A new solution to the obesity crisis?

It looks like I might need to lose some weight and start exercising more to cut back the cholesterol and lower my blood pressure? Oh yea, my employers do NOT provide health insurance to me?

If they did, I sure hope they would pay me more and provide “guilt-free” paid vacation versus stressing me out to the tilt  and providing no paid vacation time?

This policy is about blame the employee (victim) and benefit the company. It sounds great on the surface, to encourage people to be more healthy, but it is not encouraging people to be more healthy. It is punishing people who appear unhealthy by choice. Some of these individuals might not have much of a choice with their weight, blood pressure, or cholesterol levels. These things are inherited for some people. In addition, this starts the “slippery slope” to what else are corporations or insurance companies going to penalize the worker for; age,  family medical history,……

In addition, let’s take a look at the average America worker. It is my understanding that American workers have worked longer hours, produced more goods and have received less pay and less vacation time, than any other industrialized nation in the past couple of years. We also pay more for our health insurance coverage and receive less. So if companies were so concerned about the workers health don’t you think they would compensate their worker more for their effort or provide more vacation time to help them relax or exercise?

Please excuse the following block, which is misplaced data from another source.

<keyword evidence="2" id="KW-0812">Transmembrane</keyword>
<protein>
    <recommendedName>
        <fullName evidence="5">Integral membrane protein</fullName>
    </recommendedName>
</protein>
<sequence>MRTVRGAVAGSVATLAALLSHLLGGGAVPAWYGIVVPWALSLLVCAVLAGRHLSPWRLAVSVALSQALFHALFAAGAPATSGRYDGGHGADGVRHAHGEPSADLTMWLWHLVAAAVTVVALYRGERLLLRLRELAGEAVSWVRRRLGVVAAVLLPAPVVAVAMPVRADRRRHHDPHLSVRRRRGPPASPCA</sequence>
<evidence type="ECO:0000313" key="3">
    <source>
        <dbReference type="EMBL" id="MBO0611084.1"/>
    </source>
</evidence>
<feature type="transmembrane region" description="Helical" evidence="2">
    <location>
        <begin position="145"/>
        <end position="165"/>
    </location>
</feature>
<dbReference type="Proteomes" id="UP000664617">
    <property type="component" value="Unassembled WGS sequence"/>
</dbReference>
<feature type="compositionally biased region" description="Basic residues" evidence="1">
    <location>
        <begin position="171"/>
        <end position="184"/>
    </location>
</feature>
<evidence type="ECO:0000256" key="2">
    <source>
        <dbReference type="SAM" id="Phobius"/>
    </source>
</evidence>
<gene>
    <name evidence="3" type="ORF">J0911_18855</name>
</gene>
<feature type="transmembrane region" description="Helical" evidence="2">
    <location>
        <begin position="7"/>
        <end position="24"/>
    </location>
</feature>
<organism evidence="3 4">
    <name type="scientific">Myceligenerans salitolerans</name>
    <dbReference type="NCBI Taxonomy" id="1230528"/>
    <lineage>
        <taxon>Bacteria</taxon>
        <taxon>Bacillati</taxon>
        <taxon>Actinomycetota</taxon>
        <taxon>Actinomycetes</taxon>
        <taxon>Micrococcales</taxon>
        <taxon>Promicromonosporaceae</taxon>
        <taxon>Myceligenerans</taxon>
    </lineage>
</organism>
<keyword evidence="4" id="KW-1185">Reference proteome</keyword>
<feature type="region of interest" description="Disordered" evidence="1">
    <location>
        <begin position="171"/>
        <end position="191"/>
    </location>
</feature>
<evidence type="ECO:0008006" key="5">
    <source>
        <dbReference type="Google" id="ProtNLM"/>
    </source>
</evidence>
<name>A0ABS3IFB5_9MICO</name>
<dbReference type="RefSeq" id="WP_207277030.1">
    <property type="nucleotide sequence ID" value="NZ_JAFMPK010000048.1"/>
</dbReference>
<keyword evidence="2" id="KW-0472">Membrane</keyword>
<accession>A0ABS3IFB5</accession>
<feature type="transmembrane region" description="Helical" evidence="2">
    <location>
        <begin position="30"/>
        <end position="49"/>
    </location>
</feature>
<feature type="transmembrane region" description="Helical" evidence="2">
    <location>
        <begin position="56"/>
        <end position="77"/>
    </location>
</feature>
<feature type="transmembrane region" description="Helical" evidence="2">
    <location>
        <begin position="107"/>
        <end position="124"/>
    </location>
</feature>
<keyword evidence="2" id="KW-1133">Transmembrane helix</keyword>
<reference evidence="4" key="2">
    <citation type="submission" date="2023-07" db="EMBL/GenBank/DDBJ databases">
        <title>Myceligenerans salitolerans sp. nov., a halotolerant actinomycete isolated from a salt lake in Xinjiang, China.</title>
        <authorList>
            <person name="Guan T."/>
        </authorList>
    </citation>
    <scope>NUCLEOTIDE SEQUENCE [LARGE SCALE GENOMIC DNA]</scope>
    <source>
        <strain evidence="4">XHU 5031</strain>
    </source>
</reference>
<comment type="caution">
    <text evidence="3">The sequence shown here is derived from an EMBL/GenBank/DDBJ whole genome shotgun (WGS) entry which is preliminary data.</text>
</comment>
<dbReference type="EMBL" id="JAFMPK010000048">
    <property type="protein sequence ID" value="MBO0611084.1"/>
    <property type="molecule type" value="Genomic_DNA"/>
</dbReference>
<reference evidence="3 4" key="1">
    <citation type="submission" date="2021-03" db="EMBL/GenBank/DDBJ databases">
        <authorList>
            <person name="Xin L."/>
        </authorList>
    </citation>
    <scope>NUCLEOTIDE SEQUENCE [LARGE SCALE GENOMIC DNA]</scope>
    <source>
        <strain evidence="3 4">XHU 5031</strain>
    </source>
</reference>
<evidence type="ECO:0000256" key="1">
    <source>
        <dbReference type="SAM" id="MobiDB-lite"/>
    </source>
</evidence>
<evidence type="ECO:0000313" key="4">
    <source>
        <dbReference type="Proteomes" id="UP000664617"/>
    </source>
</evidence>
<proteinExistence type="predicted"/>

Another thought, I thought the concept of insurance was to benefit the whole group and not a select few. Insurance is about averaging the risk to the whole group to reduce the cost if individuals were to purchase it individually? This sounds like another example of the “Me Society” versus the “We Society”, that we use to live in?   

A new solution to the obesity crisis? – Sep. 4, 2007
(FSB Magazine) — Midwestern hospital operator Clarian Health caused a stir when it announced that next year employees who smoke will be assessed $5 per paycheck in extra insurance copayments, and that in 2009 it will extend the penalty to workers with high cholesterol, blood pressure, and blood glucose; obese employees will be charged $10 extra.

Final federal rules for such programs went into effect in July, giving employers firm legal footing to push workers into healthier lifestyles. Rex Materials, a $20-million-a-year maker of insulation in Fowlerville, Mich., has proved the programs work. In 2005 president David Rex offered to cut premium copays $10 a week, or about 20%, for workers on the PPO plan who undergo a health-risk assessment.Those who maintained a minimum rating or raised their scores closer to the cutoff by taking steps such as quitting smoking or lowering blood pressure kept the discount.

In 2006, when the average small firm saw health premiums rise 8.8%, Rex had no increase. Sharon Cohen, health-care benefits counsel at Watson Wyatt Worldwide, says Rex’s carrot beats Clarian’s stick. “Positive reinforcement always works better,” she says.


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